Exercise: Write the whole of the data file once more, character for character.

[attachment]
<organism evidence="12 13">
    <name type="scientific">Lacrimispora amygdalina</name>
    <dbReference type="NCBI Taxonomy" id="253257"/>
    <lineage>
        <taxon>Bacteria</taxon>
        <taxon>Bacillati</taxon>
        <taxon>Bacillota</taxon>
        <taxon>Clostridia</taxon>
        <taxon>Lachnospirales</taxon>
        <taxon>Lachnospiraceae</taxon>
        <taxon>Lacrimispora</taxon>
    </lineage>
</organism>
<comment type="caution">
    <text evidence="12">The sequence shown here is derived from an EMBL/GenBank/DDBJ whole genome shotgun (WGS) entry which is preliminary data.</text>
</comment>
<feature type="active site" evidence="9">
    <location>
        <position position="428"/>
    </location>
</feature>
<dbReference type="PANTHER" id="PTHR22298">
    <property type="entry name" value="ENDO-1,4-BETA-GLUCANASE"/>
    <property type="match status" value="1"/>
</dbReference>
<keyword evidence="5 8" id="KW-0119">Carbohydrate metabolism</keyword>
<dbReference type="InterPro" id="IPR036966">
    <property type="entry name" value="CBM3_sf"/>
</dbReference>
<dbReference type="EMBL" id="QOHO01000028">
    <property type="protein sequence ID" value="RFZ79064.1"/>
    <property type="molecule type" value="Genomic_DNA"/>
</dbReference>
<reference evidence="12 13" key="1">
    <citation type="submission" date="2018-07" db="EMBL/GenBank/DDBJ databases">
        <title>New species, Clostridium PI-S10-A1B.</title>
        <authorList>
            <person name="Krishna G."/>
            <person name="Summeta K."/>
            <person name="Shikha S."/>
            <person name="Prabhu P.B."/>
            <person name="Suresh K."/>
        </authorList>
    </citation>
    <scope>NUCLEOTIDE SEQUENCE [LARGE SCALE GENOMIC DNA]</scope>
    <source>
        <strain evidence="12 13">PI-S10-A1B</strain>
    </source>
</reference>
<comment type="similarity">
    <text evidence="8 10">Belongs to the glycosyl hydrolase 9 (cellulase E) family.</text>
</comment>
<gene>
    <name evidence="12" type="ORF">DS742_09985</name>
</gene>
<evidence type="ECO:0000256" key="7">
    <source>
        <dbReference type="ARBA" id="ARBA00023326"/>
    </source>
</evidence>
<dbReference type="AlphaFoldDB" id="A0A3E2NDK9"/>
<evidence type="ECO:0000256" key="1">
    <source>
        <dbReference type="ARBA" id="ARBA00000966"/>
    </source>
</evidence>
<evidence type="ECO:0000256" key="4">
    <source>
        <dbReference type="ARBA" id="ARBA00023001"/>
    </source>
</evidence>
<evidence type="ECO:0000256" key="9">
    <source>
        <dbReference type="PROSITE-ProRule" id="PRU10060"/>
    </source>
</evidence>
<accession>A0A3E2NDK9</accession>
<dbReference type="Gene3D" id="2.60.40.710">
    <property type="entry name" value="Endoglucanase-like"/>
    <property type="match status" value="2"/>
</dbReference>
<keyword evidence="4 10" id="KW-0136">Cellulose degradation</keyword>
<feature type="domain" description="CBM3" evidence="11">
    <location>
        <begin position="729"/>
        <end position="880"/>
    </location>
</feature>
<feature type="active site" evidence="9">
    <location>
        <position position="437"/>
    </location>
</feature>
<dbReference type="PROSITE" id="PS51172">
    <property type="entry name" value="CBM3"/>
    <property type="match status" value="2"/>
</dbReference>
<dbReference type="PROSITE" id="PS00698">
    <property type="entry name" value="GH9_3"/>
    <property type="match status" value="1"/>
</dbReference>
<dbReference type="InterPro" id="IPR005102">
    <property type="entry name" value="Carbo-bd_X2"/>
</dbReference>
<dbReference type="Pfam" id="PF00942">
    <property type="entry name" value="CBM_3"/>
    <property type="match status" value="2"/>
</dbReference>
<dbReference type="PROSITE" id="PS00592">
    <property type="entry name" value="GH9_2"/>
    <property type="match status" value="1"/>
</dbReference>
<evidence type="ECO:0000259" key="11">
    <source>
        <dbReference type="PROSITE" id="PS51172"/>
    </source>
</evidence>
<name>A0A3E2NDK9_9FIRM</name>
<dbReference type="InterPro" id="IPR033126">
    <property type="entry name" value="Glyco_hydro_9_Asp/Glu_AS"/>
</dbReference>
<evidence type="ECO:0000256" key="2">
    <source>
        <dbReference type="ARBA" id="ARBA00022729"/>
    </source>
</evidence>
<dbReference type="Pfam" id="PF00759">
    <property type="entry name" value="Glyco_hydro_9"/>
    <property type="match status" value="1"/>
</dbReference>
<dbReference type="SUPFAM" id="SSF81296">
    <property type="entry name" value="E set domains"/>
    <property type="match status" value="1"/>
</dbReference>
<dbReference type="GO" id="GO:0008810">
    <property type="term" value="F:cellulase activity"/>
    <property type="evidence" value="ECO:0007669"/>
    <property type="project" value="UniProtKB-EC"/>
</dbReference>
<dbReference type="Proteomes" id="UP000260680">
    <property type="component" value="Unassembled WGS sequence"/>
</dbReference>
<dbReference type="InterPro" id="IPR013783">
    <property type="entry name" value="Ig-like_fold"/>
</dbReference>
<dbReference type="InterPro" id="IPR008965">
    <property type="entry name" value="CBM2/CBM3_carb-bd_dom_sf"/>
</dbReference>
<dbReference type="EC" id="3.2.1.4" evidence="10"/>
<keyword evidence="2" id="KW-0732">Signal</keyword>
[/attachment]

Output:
<organism evidence="12 13">
    <name type="scientific">Lacrimispora amygdalina</name>
    <dbReference type="NCBI Taxonomy" id="253257"/>
    <lineage>
        <taxon>Bacteria</taxon>
        <taxon>Bacillati</taxon>
        <taxon>Bacillota</taxon>
        <taxon>Clostridia</taxon>
        <taxon>Lachnospirales</taxon>
        <taxon>Lachnospiraceae</taxon>
        <taxon>Lacrimispora</taxon>
    </lineage>
</organism>
<comment type="caution">
    <text evidence="12">The sequence shown here is derived from an EMBL/GenBank/DDBJ whole genome shotgun (WGS) entry which is preliminary data.</text>
</comment>
<feature type="active site" evidence="9">
    <location>
        <position position="428"/>
    </location>
</feature>
<dbReference type="PANTHER" id="PTHR22298">
    <property type="entry name" value="ENDO-1,4-BETA-GLUCANASE"/>
    <property type="match status" value="1"/>
</dbReference>
<keyword evidence="5 8" id="KW-0119">Carbohydrate metabolism</keyword>
<dbReference type="InterPro" id="IPR036966">
    <property type="entry name" value="CBM3_sf"/>
</dbReference>
<dbReference type="EMBL" id="QOHO01000028">
    <property type="protein sequence ID" value="RFZ79064.1"/>
    <property type="molecule type" value="Genomic_DNA"/>
</dbReference>
<reference evidence="12 13" key="1">
    <citation type="submission" date="2018-07" db="EMBL/GenBank/DDBJ databases">
        <title>New species, Clostridium PI-S10-A1B.</title>
        <authorList>
            <person name="Krishna G."/>
            <person name="Summeta K."/>
            <person name="Shikha S."/>
            <person name="Prabhu P.B."/>
            <person name="Suresh K."/>
        </authorList>
    </citation>
    <scope>NUCLEOTIDE SEQUENCE [LARGE SCALE GENOMIC DNA]</scope>
    <source>
        <strain evidence="12 13">PI-S10-A1B</strain>
    </source>
</reference>
<comment type="similarity">
    <text evidence="8 10">Belongs to the glycosyl hydrolase 9 (cellulase E) family.</text>
</comment>
<gene>
    <name evidence="12" type="ORF">DS742_09985</name>
</gene>
<evidence type="ECO:0000256" key="7">
    <source>
        <dbReference type="ARBA" id="ARBA00023326"/>
    </source>
</evidence>
<dbReference type="AlphaFoldDB" id="A0A3E2NDK9"/>
<evidence type="ECO:0000256" key="1">
    <source>
        <dbReference type="ARBA" id="ARBA00000966"/>
    </source>
</evidence>
<evidence type="ECO:0000256" key="4">
    <source>
        <dbReference type="ARBA" id="ARBA00023001"/>
    </source>
</evidence>
<evidence type="ECO:0000256" key="9">
    <source>
        <dbReference type="PROSITE-ProRule" id="PRU10060"/>
    </source>
</evidence>
<accession>A0A3E2NDK9</accession>
<dbReference type="Gene3D" id="2.60.40.710">
    <property type="entry name" value="Endoglucanase-like"/>
    <property type="match status" value="2"/>
</dbReference>
<keyword evidence="4 10" id="KW-0136">Cellulose degradation</keyword>
<feature type="domain" description="CBM3" evidence="11">
    <location>
        <begin position="729"/>
        <end position="880"/>
    </location>
</feature>
<feature type="active site" evidence="9">
    <location>
        <position position="437"/>
    </location>
</feature>
<dbReference type="PROSITE" id="PS51172">
    <property type="entry name" value="CBM3"/>
    <property type="match status" value="2"/>
</dbReference>
<dbReference type="PROSITE" id="PS00698">
    <property type="entry name" value="GH9_3"/>
    <property type="match status" value="1"/>
</dbReference>
<dbReference type="InterPro" id="IPR005102">
    <property type="entry name" value="Carbo-bd_X2"/>
</dbReference>
<dbReference type="Pfam" id="PF00942">
    <property type="entry name" value="CBM_3"/>
    <property type="match status" value="2"/>
</dbReference>
<dbReference type="PROSITE" id="PS00592">
    <property type="entry name" value="GH9_2"/>
    <property type="match status" value="1"/>
</dbReference>
<evidence type="ECO:0000259" key="11">
    <source>
        <dbReference type="PROSITE" id="PS51172"/>
    </source>
</evidence>
<name>A0A3E2NDK9_9FIRM</name>
<dbReference type="InterPro" id="IPR033126">
    <property type="entry name" value="Glyco_hydro_9_Asp/Glu_AS"/>
</dbReference>
<evidence type="ECO:0000256" key="2">
    <source>
        <dbReference type="ARBA" id="ARBA00022729"/>
    </source>
</evidence>
<dbReference type="Pfam" id="PF00759">
    <property type="entry name" value="Glyco_hydro_9"/>
    <property type="match status" value="1"/>
</dbReference>
<dbReference type="SUPFAM" id="SSF81296">
    <property type="entry name" value="E set domains"/>
    <property type="match status" value="1"/>
</dbReference>
<dbReference type="GO" id="GO:0008810">
    <property type="term" value="F:cellulase activity"/>
    <property type="evidence" value="ECO:0007669"/>
    <property type="project" value="UniProtKB-EC"/>
</dbReference>
<dbReference type="Proteomes" id="UP000260680">
    <property type="component" value="Unassembled WGS sequence"/>
</dbReference>
<dbReference type="InterPro" id="IPR013783">
    <property type="entry name" value="Ig-like_fold"/>
</dbReference>
<dbReference type="InterPro" id="IPR008965">
    <property type="entry name" value="CBM2/CBM3_carb-bd_dom_sf"/>
</dbReference>
<dbReference type="EC" id="3.2.1.4" evidence="10"/>
<keyword evidence="2" id="KW-0732">Signal</keyword>